More than 1,400 guests, headed by the Prince of Wales, packed St John’s Wood Synagogue in London on Sunday afternoon to celebrate the installation of Rabbi Ephraim Mirvis as the Chief Rabbi of the United Hebrew Congregations of the Commonwealth.
In a ceremony which featured specially composed choral music and readings by Jewish schoolchildren, Chief Rabbi Lord Sacks, who has retired after 22 years in office, handed over the reins to his successor.
Rabbi Mirvis, in a 35-minute address, said the three pillars of his chief rabbinate would be enhancing Jewish education, building and developing Jewish communities and encouraging social responsibility.
He wanted synagogues to become powerhouses of religion, education and culture, and he urged the community to “come and engage with me in tikkun olam” – making the world a better place.
Strengthing values of friendship and communal togetherness was another important aim – he noted that the community had been damaged by “totally unnecessary in-fighting”.
He said he was “excited to be the first Chief Rabbi to inducted in the digital age” and joked that when Lord Sacks took office, "the Iron Curtain was still falling, the internet was not yet an integral part of people’s lives, and Arsenal were still winning tropies".(Rabbi Mirvis is Tottenham Hotspur supporter.)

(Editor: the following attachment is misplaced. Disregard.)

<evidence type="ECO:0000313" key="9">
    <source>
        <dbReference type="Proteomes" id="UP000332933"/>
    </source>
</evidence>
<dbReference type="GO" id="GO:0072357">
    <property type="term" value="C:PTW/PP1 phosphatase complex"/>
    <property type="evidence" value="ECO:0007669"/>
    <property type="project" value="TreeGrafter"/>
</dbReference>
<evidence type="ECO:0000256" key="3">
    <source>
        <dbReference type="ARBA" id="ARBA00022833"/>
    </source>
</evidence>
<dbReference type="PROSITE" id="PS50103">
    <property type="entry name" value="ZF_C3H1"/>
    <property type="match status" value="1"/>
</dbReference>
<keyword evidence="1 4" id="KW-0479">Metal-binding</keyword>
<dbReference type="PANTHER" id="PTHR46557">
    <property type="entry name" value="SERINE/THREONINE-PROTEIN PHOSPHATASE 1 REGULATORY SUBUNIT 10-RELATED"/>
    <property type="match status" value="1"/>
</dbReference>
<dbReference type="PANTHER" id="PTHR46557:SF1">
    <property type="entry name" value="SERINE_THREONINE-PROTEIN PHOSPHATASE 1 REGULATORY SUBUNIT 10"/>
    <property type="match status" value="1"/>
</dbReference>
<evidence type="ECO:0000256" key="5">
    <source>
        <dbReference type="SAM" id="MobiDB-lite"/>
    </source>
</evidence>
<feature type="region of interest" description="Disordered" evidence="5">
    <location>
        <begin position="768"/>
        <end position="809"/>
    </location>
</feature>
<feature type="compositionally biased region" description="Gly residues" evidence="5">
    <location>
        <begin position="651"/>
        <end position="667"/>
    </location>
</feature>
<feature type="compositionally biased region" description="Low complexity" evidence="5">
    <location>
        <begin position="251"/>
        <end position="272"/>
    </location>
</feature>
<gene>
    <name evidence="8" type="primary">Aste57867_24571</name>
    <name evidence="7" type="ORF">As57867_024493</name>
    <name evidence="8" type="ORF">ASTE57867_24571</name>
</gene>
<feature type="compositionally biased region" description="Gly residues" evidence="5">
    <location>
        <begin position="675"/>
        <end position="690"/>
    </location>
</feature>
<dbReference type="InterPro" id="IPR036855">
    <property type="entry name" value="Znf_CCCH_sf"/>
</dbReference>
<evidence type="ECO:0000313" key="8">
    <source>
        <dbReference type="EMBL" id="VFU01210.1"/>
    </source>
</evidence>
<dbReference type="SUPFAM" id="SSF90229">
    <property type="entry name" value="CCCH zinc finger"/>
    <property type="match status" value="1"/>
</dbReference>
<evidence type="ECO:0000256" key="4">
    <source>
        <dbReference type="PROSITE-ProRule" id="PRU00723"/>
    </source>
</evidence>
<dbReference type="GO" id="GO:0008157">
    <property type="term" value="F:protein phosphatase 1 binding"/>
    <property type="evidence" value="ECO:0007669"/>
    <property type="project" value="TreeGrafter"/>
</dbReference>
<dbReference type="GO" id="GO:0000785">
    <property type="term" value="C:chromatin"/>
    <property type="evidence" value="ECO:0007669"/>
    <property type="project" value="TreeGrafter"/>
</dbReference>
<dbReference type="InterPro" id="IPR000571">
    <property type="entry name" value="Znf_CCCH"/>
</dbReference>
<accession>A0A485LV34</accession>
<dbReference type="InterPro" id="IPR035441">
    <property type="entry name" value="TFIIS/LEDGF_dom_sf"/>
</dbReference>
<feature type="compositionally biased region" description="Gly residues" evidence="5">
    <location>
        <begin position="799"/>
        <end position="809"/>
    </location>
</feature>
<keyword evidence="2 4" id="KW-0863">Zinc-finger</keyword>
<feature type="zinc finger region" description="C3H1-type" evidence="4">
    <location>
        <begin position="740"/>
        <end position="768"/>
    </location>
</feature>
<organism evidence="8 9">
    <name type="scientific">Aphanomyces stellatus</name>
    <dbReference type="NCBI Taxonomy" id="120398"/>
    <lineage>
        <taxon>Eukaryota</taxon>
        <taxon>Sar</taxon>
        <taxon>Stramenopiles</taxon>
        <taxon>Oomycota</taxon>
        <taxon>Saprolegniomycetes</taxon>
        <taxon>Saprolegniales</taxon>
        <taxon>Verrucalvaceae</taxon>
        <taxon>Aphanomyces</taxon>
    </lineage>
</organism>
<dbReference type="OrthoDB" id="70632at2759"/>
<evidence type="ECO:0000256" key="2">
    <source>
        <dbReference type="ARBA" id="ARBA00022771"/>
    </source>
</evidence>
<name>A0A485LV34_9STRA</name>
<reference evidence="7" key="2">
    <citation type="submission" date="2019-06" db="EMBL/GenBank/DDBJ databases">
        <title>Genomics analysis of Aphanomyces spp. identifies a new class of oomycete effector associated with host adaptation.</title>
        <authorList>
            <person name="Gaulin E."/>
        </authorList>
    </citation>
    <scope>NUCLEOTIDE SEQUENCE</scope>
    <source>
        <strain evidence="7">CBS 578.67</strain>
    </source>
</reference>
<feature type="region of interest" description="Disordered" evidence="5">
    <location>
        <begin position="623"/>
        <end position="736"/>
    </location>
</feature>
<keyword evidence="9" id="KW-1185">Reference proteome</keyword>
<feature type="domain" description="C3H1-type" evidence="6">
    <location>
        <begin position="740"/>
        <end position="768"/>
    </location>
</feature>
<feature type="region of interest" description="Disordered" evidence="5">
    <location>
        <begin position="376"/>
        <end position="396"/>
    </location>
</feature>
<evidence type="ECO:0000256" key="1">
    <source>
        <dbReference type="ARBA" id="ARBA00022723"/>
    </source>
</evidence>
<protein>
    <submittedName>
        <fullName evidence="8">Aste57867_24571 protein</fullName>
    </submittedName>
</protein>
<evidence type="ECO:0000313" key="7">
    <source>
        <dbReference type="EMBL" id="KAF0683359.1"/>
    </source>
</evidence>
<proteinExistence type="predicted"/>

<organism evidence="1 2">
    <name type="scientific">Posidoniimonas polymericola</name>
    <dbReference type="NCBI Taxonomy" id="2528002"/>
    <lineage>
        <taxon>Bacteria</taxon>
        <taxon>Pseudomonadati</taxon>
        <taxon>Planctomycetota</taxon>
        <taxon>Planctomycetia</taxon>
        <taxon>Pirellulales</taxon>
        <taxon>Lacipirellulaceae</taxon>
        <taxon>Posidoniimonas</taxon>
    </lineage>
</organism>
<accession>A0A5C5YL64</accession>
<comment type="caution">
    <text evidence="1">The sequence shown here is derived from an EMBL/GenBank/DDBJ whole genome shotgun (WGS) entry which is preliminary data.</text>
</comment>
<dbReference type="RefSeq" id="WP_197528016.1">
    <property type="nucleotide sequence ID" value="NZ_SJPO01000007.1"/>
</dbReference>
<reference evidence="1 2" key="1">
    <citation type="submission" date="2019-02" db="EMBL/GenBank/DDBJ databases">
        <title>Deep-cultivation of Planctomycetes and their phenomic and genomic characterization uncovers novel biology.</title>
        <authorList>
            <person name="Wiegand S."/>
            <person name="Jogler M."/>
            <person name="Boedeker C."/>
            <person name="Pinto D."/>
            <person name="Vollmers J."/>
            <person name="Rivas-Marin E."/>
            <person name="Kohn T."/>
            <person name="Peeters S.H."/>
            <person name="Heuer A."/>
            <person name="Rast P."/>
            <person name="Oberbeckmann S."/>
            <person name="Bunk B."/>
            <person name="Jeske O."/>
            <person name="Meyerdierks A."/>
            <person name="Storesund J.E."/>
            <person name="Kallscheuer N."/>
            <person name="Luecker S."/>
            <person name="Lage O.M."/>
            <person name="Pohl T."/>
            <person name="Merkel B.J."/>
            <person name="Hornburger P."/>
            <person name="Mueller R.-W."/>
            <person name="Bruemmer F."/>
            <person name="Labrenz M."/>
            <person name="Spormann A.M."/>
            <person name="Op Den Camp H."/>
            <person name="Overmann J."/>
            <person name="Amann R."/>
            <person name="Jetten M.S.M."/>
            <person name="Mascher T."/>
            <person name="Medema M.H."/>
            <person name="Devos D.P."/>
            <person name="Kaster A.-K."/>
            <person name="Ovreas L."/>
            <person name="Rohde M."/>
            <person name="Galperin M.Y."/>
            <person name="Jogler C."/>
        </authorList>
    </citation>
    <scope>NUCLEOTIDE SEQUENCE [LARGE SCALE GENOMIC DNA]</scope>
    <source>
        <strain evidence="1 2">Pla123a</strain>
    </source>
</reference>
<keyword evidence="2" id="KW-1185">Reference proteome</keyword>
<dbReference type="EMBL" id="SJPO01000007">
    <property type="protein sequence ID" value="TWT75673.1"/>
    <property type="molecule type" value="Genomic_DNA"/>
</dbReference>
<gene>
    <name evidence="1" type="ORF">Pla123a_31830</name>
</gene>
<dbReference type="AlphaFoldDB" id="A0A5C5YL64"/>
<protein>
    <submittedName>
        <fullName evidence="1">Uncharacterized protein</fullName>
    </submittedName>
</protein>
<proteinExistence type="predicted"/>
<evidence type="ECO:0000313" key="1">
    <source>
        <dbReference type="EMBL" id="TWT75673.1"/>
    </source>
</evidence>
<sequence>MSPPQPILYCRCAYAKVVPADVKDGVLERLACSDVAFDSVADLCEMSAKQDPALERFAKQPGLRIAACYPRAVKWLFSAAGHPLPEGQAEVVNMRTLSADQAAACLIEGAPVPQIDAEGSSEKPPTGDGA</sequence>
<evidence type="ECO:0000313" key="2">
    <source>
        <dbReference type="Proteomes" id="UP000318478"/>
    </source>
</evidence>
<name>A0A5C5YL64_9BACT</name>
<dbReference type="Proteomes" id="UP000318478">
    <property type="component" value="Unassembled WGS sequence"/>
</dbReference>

As he finished his speech, the guests, who included Labour leader Ed Miliband and representatives from across the community, rose to give him a standing ovation.
Rabbi Mirvis, who turns 57 on Shabbat, is the 11th Chief Rabbi since 1704 – or eighth since 1802, which some regard as the birth of the office.
South-African born, Rabbi Mirvis is a former Chief Rabbi of Ireland and was minister of one of the United Synagogue’s largest congregations, Finchley, for 17 years.
He now becomes the spiritual leader of some 150 central Orthodox congregations in the UK and abroad.
Lord Sacks, describing the Chief Rabbinate as "one of the great positions of rabbinic leadership", told Rabbi Mirvis, "You are the right man in the right job at the right time."
Observing that the Beatles's famous Abbey Road studio was just around the corner, he quoted an adapted line from one of their songs, "You say hello, and I say goodbye."